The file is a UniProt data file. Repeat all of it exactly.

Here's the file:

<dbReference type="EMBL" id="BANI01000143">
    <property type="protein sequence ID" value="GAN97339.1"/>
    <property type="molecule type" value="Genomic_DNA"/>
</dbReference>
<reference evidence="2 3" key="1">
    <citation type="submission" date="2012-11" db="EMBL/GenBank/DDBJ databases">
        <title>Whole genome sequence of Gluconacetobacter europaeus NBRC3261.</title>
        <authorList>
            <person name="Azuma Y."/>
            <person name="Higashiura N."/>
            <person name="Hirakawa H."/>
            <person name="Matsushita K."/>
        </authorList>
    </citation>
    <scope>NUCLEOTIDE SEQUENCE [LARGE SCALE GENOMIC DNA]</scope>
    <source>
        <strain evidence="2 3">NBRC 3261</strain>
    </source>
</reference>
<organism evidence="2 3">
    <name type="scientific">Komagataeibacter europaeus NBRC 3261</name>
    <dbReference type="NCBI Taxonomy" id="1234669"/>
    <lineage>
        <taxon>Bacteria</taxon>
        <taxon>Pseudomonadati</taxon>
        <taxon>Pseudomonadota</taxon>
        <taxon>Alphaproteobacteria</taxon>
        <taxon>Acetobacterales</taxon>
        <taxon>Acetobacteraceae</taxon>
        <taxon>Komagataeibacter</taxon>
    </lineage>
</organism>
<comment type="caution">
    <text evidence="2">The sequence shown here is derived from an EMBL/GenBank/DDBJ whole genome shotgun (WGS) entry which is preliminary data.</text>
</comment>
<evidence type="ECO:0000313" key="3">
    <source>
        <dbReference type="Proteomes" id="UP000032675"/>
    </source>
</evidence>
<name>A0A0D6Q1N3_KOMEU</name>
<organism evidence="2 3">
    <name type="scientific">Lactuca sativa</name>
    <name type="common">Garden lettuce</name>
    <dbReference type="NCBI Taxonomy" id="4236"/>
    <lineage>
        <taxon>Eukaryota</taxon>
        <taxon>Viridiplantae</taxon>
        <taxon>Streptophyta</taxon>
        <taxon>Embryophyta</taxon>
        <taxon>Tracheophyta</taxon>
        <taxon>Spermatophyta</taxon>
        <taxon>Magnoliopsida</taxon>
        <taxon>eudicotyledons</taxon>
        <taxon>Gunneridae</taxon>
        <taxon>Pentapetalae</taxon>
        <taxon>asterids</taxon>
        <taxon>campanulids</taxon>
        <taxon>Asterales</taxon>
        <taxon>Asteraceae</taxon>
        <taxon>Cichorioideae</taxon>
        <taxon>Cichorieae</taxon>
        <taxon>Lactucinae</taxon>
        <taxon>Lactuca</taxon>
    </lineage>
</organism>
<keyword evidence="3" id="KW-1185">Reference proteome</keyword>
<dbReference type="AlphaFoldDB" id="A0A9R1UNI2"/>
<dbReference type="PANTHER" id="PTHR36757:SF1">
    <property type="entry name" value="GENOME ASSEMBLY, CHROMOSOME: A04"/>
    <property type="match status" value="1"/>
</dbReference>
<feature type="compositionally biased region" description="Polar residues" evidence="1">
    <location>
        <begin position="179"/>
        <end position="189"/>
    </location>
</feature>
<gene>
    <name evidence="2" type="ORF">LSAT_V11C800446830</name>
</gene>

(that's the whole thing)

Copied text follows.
<dbReference type="EMBL" id="BANI01000143">
    <property type="protein sequence ID" value="GAN97339.1"/>
    <property type="molecule type" value="Genomic_DNA"/>
</dbReference>
<reference evidence="2 3" key="1">
    <citation type="submission" date="2012-11" db="EMBL/GenBank/DDBJ databases">
        <title>Whole genome sequence of Gluconacetobacter europaeus NBRC3261.</title>
        <authorList>
            <person name="Azuma Y."/>
            <person name="Higashiura N."/>
            <person name="Hirakawa H."/>
            <person name="Matsushita K."/>
        </authorList>
    </citation>
    <scope>NUCLEOTIDE SEQUENCE [LARGE SCALE GENOMIC DNA]</scope>
    <source>
        <strain evidence="2 3">NBRC 3261</strain>
    </source>
</reference>
<organism evidence="2 3">
    <name type="scientific">Komagataeibacter europaeus NBRC 3261</name>
    <dbReference type="NCBI Taxonomy" id="1234669"/>
    <lineage>
        <taxon>Bacteria</taxon>
        <taxon>Pseudomonadati</taxon>
        <taxon>Pseudomonadota</taxon>
        <taxon>Alphaproteobacteria</taxon>
        <taxon>Acetobacterales</taxon>
        <taxon>Acetobacteraceae</taxon>
        <taxon>Komagataeibacter</taxon>
    </lineage>
</organism>
<comment type="caution">
    <text evidence="2">The sequence shown here is derived from an EMBL/GenBank/DDBJ whole genome shotgun (WGS) entry which is preliminary data.</text>
</comment>
<evidence type="ECO:0000313" key="3">
    <source>
        <dbReference type="Proteomes" id="UP000032675"/>
    </source>
</evidence>
<name>A0A0D6Q1N3_KOMEU</name>
<organism evidence="2 3">
    <name type="scientific">Lactuca sativa</name>
    <name type="common">Garden lettuce</name>
    <dbReference type="NCBI Taxonomy" id="4236"/>
    <lineage>
        <taxon>Eukaryota</taxon>
        <taxon>Viridiplantae</taxon>
        <taxon>Streptophyta</taxon>
        <taxon>Embryophyta</taxon>
        <taxon>Tracheophyta</taxon>
        <taxon>Spermatophyta</taxon>
        <taxon>Magnoliopsida</taxon>
        <taxon>eudicotyledons</taxon>
        <taxon>Gunneridae</taxon>
        <taxon>Pentapetalae</taxon>
        <taxon>asterids</taxon>
        <taxon>campanulids</taxon>
        <taxon>Asterales</taxon>
        <taxon>Asteraceae</taxon>
        <taxon>Cichorioideae</taxon>
        <taxon>Cichorieae</taxon>
        <taxon>Lactucinae</taxon>
        <taxon>Lactuca</taxon>
    </lineage>
</organism>
<keyword evidence="3" id="KW-1185">Reference proteome</keyword>
<dbReference type="AlphaFoldDB" id="A0A9R1UNI2"/>
<dbReference type="PANTHER" id="PTHR36757:SF1">
    <property type="entry name" value="GENOME ASSEMBLY, CHROMOSOME: A04"/>
    <property type="match status" value="1"/>
</dbReference>
<feature type="compositionally biased region" description="Polar residues" evidence="1">
    <location>
        <begin position="179"/>
        <end position="189"/>
    </location>
</feature>
<gene>
    <name evidence="2" type="ORF">LSAT_V11C800446830</name>
</gene>